Canadian end-of-year economic sentiment is bleak, according to Sun Life Financial’s annual check-up survey.
Almost two-thirds of Canadians (63 per cent) surveyed say they are concerned that the U.S. fiscal cliff – “a series of tax increases and spending cuts that could be implemented in the U.S. in the new year” – will impact Canada’s economy.
“Along with high debt levels and a slowing real estate market in Canada, the fiscal cliff situation in the U.S. is giving Canadians another reason to worry about the Canadian economy,” says Sadiq Adatia, Chief Investment Officer, Sun Life Global Investments.
How the Fiscal Cliff Could Affect Canadians
The Republicans and Democrats are currently trying to hash out a plan to avoid the fiscal cliff… but Canadians don’t seem convinced.
In the event a deal isn’t reached, Canada’s mining and energy sectors, which rely heavily on the U.S., would certainly feel the effects, according to Paul Taylor, chief investment officer for fundamental equities at BMO Asset Management.
“We are very much dependent on energy and materials which represent, of course, nearly 50 per cent of the Canadian equity market by market cap,” Taylor told the Canadian Press. “And with slower U.S. – and read from that slower global economic activity – you would have to expect that the price of base metals and energy on which we depend so heavily would be affected negatively and they would certainly lose a bit.”
Ontarians are particularly concerned about the effects – the survey found 70 per cent fear an impending recession as a result of an unresolved cliff.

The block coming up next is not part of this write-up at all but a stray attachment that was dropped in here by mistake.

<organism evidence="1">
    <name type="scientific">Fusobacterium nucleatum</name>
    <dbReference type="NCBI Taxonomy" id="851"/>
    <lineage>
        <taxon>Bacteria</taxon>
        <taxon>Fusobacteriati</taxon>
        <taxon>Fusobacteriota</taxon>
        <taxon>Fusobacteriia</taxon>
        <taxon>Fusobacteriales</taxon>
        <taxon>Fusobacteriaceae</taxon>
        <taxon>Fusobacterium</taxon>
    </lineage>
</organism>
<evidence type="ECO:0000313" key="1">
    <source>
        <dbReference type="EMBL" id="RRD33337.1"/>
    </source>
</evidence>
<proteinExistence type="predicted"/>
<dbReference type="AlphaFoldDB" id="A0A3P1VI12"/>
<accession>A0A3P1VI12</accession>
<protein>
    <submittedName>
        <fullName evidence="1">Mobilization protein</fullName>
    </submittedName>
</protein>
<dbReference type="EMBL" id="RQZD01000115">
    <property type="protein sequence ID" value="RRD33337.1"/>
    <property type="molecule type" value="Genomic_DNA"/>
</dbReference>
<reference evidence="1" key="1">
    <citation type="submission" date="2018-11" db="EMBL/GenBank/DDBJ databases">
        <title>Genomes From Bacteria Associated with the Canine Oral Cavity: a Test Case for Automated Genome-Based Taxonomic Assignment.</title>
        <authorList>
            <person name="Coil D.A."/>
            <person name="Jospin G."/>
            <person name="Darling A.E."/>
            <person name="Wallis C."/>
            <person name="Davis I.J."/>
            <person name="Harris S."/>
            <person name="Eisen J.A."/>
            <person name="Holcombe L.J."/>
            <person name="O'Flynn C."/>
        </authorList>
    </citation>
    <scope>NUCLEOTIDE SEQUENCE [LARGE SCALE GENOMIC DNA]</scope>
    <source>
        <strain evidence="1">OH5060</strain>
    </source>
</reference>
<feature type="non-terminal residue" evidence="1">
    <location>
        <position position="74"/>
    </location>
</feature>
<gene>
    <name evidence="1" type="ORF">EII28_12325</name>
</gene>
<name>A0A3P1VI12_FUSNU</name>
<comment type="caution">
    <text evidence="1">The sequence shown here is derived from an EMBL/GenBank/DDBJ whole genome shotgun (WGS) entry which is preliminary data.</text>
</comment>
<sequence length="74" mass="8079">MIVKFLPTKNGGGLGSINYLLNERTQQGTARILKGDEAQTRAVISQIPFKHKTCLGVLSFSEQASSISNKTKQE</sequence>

But, It’s Not All Bad News
In addition to worrying about the trickle down effects of the U.S. economy, 54 per cent of Canadians feel they are not in better financial shape then they were last time this year – but that could be in for a change.
RBC’s latest Economic and Financial Market Outlook says the Canadian economy could see a gradual improvement, as elevated demand for commodities from China could boost the countries GDP. In the event the fiscal cliff is avoided, stronger U.S. demand is imminent.
Eastern Canadians More Pessimistic About Economy
Ontario and Quebec seem the least convinced – 31 per cent of Ontario residents, and 28 per cent of Quebecers are more likely to have a negative stance on the economy, compared to the national average of 26 per cent.
Sixty percent of Ontarians and 57 per cent of Atlantic Canadians also say their economic standing has not improved since this time last year, compare to 54 per cent nation-wide.
Of course, the dour mood is hardly a surprise, given the economical roller coaster Canadians have experienced since 2008, and recent slower-than-expected GDP growth – the economy only saw a 0.6 percent annualized growth in the third quarter of this year.